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September 9, 2008
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By: Ed Pugh

Ed Pugh:Consider the risks




When planning an event, it is crucial to consider every eventuality and to plan for the unexpected. With this in mind, the sales and marketing manager at Hiscox Event Insurance has the following top ten risk management tips for organisers.

There are many things that can go wrong with an event that could put your employees and delegates at risk, which could have severe legal implications, not to mention the financial impact of disaster striking. Assessing the risks from the outset and making sure you’re prepared for them can help put your mind at rest. Here are the top ten areas to consider

1. Carry out a full risk management exercise
Do this as early as possible in the planning stages of the event, either a formal written exercise for a large event, or asking the question °ßwhat could go wrong?°® and putting measures in place to minimise risks. You will never be able to  completely remove risk, so consider taking out an event insurance policy for circumstances that are outside your control.

2. Prepare documentary evidence

Clear written proof of thorough risk management procedures will help defend you against liability claims if someone attending the event claims to have been injured. It may also help lower your insurance premium.

3. Make sure your suppliers are insured

Your sub-contractors will need to have their own public liability insurance, as this will be a condition of your own liability insurance policy.  You do not want to face a claim because a subcontractor does not have their own insurance.

4. Don’t forget volunteers' rights
Remember that volunteers have many of the same legal rights as full or part time employees and will need to be covered by Employers°¶ Liability insurance, which is mandatory under UK law.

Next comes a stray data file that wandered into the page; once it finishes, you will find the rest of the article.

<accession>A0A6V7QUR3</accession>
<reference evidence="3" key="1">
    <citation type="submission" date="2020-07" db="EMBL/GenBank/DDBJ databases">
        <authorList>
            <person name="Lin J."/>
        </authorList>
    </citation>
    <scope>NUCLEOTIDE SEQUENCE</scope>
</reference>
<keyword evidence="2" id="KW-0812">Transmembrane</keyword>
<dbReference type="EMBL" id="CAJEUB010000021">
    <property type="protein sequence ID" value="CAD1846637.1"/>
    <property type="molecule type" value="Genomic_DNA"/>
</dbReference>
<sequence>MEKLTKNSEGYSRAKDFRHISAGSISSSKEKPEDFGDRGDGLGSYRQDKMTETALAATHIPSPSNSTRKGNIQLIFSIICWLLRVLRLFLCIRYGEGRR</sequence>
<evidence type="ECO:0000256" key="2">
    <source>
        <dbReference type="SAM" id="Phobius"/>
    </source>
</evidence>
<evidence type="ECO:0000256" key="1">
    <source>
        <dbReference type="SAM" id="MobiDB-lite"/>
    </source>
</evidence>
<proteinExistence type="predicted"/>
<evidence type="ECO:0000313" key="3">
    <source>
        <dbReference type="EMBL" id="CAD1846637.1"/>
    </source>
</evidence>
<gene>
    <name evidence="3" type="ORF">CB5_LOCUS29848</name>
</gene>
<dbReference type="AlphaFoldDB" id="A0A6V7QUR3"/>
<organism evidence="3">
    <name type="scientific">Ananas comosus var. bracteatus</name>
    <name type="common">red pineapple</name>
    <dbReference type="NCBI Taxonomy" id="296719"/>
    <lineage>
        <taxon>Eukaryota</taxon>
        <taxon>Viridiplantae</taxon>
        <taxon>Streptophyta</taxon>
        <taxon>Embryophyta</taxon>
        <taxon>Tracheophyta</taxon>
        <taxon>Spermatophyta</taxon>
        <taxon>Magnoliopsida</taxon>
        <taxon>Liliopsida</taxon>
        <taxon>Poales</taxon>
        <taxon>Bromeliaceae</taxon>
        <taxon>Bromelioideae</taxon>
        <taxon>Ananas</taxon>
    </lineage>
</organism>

5. Insure against event cancellation well in advance
Event organisers often choose to insure against cancellation or curtailment.  If you wish to do so, make the decision sooner rather than later, ideally immediately after booking the venue. Insuring early covers you for a longer period of time, probably at no additional cost. Remember that insurers will not cover incidents that have already happened or are about to happen. For example, adverse weather cover cannot be purchased if a severe storm is forecast imminently. 

6. Make sure your client’s covered

If you are running an event for another party, be sure to ask your client if they want to insure against cancellation. Your terms of business may state that your fees are non-returnable if the event is cancelled due to circumstances beyond your control. Even if your client is not in favour of insurance, raising this issue at an early stage will highlight their potential exposure and shows a professional approach.

7. Consider transportation issues that could affect your attendees

For example, if most of your guests are flying in from overseas, industrial action by air traffic controllers may result in empty seats at your event. Fortunately, you can insure against such a situation, enabling you to return delegate fees if attendance is affected.

8. Read the venue contract closely

It might impose requirements relating to insurance venues who may specify a limit of indemnity for public liability, sometimes up to £10 million.
 
9. Consider preparing a crisis management/disaster recovery plan

This should cover any major problems that may occur prior to or during the event. This is particularly important for events taking place in locations prone to natural catastrophes.  Incorporate a rehearsal of this plan into your preparations for the event.

10. Think about reputational damage

If something goes badly wrong, communication with the media to protect the 'brand' of your event is an important consideration. A good event insurance policy can help cover additional costs incurred in generating a positive message in difficult circumstances.

Ed Pugh is sales and marketing manager at Hiscox Event Insurance.


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